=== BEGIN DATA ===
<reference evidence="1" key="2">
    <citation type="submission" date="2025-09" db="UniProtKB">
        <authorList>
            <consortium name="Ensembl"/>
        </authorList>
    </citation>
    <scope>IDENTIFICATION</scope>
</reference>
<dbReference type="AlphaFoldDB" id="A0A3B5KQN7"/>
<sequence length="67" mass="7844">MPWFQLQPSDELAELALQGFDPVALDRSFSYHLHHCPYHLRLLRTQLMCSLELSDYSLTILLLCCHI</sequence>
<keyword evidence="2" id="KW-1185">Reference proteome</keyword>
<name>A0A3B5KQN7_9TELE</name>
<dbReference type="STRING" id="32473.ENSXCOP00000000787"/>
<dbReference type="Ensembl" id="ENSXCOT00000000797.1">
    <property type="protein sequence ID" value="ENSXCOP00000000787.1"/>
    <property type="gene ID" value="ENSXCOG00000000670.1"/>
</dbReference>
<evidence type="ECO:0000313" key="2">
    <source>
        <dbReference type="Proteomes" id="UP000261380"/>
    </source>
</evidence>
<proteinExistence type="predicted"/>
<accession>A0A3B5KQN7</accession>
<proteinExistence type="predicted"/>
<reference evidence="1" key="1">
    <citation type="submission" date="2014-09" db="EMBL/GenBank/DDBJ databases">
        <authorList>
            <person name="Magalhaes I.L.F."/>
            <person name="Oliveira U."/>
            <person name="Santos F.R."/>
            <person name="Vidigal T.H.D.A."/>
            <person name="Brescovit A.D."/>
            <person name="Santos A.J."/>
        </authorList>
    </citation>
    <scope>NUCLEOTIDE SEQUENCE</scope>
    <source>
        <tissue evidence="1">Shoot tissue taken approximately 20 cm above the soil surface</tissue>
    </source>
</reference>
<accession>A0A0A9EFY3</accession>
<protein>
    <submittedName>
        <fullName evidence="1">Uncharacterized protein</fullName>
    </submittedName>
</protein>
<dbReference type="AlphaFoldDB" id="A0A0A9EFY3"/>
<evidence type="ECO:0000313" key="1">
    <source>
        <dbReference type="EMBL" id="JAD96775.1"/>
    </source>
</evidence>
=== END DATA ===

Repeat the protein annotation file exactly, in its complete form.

<reference evidence="1" key="2">
    <citation type="submission" date="2025-09" db="UniProtKB">
        <authorList>
            <consortium name="Ensembl"/>
        </authorList>
    </citation>
    <scope>IDENTIFICATION</scope>
</reference>
<dbReference type="AlphaFoldDB" id="A0A3B5KQN7"/>
<sequence length="67" mass="7844">MPWFQLQPSDELAELALQGFDPVALDRSFSYHLHHCPYHLRLLRTQLMCSLELSDYSLTILLLCCHI</sequence>
<keyword evidence="2" id="KW-1185">Reference proteome</keyword>
<name>A0A3B5KQN7_9TELE</name>
<dbReference type="STRING" id="32473.ENSXCOP00000000787"/>
<dbReference type="Ensembl" id="ENSXCOT00000000797.1">
    <property type="protein sequence ID" value="ENSXCOP00000000787.1"/>
    <property type="gene ID" value="ENSXCOG00000000670.1"/>
</dbReference>
<evidence type="ECO:0000313" key="2">
    <source>
        <dbReference type="Proteomes" id="UP000261380"/>
    </source>
</evidence>
<proteinExistence type="predicted"/>
<accession>A0A3B5KQN7</accession>
<proteinExistence type="predicted"/>
<reference evidence="1" key="1">
    <citation type="submission" date="2014-09" db="EMBL/GenBank/DDBJ databases">
        <authorList>
            <person name="Magalhaes I.L.F."/>
            <person name="Oliveira U."/>
            <person name="Santos F.R."/>
            <person name="Vidigal T.H.D.A."/>
            <person name="Brescovit A.D."/>
            <person name="Santos A.J."/>
        </authorList>
    </citation>
    <scope>NUCLEOTIDE SEQUENCE</scope>
    <source>
        <tissue evidence="1">Shoot tissue taken approximately 20 cm above the soil surface</tissue>
    </source>
</reference>
<accession>A0A0A9EFY3</accession>
<protein>
    <submittedName>
        <fullName evidence="1">Uncharacterized protein</fullName>
    </submittedName>
</protein>
<dbReference type="AlphaFoldDB" id="A0A0A9EFY3"/>
<evidence type="ECO:0000313" key="1">
    <source>
        <dbReference type="EMBL" id="JAD96775.1"/>
    </source>
</evidence>